Live Review: Nicholas Allbrook, Glass Skies, Druid Fluids

26 March 2016 | 10:56 am | James Dawes

"While it was out there and oddball-like, and seemed hard to take at times, there were moments of genius."

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Down in the basement of the Pirie & Co Social Club, the oozingly silky bass lines and swirling guitars of Druid Fluids brought the initial crowd to the stage with their warming psychedelic tones and drones.

The venue began to pick up immensely as Glass Skies brought the party with their non-stop, high-energy, voodoo jams to a more packed mob of tie-dyed groovers. Unfortunately, either the sound man, the acoustics of the basement or the guitarists’ amp settings scared off most of the crowd midway through the show due to an ear-piercingly high frequency which took away from the obvious professionally of the band. 

In the intermissions, the down-to-earth Nicholas Allbrook was floating around chatting to people like he was here to watch the show, no ego whatsoever. He got on the intimate stage with just himself, his electric guitar and a keyboard. Minus his usual bandmates he backed himself with pre-recorded backing tracks and samples. His usual, whimsical quirk-pop melodies, sung in a style reminiscent of Pink Floyd's The Wall and Final Cut, were intertwined with electronic trances and hallucinogenic qualities. Essentially, that was the entirety of the set. Depending on personal opinion, it could be seen as repetitive. He’s still trying to find his identity as a performer. The crowd began to drop off as a result.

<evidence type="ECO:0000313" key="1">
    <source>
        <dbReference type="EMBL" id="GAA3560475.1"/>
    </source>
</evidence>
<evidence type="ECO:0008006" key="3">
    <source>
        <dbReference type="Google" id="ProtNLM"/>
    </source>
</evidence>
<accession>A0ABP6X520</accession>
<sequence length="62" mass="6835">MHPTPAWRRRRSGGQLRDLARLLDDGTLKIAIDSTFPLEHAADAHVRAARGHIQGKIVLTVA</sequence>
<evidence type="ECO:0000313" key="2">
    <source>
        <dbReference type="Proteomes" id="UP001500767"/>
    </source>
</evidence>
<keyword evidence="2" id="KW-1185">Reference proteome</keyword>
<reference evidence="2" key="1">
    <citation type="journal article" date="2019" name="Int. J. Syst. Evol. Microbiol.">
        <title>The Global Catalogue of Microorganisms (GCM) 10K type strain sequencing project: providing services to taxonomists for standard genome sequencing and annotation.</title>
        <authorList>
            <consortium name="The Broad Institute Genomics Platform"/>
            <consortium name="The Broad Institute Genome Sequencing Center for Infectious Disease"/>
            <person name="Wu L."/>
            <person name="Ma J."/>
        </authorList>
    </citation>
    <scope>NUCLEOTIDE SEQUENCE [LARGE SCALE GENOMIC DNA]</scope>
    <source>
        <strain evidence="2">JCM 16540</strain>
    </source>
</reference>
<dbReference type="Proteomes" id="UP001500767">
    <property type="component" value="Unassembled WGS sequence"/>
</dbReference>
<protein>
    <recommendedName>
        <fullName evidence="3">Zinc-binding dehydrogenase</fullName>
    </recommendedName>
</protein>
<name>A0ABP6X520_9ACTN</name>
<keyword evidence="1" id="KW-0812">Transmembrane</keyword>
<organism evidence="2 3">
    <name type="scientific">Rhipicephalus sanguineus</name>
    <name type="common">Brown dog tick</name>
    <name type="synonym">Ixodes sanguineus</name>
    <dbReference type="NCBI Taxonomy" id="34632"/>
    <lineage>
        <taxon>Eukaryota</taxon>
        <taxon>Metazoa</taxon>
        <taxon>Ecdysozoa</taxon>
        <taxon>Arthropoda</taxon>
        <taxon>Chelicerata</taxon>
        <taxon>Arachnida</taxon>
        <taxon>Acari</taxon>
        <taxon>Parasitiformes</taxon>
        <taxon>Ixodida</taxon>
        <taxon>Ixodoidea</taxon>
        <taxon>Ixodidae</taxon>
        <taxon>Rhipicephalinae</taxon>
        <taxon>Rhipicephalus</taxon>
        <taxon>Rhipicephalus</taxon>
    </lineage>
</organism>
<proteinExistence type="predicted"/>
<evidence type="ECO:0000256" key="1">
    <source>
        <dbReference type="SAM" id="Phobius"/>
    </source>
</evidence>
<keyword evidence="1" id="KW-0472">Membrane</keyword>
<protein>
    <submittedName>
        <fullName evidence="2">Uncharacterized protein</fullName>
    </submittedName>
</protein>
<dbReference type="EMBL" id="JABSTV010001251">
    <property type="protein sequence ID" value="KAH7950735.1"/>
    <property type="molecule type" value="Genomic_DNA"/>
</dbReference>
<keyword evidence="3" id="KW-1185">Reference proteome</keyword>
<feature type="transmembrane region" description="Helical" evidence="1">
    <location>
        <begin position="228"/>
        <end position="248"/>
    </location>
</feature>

His infectious, unpretentious personality came through between songs as he spoke to the crowd, telling the fellow people, "Adelaide is the bees dick!" with "great colonial architecture". These moments were awesome, getting to know Allbrook on a different level than just a tripped-out, out-of-this-world human. 

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The venue didn't provide the best stage for an intimate solo performance due to only seeing his kooky, bright pink hair through the sea of people. If, however, you threw yourself to the front two rows, you would witness his wacky stage persona. Allbrook's unpredictable nature interacted nicely with the theatrics and emotion of his songwriting, and his absurd lyrical content, which transitioned between the dark and bright, flowed as if a stream of consciousness. While it was out there and oddball-like, and seemed hard to take at times, there were moments of genius that need to be fleshed out. In saying this, it is clear that he is an immensely creative soul, an artiste, a love child of Roger Waters and David Bowie.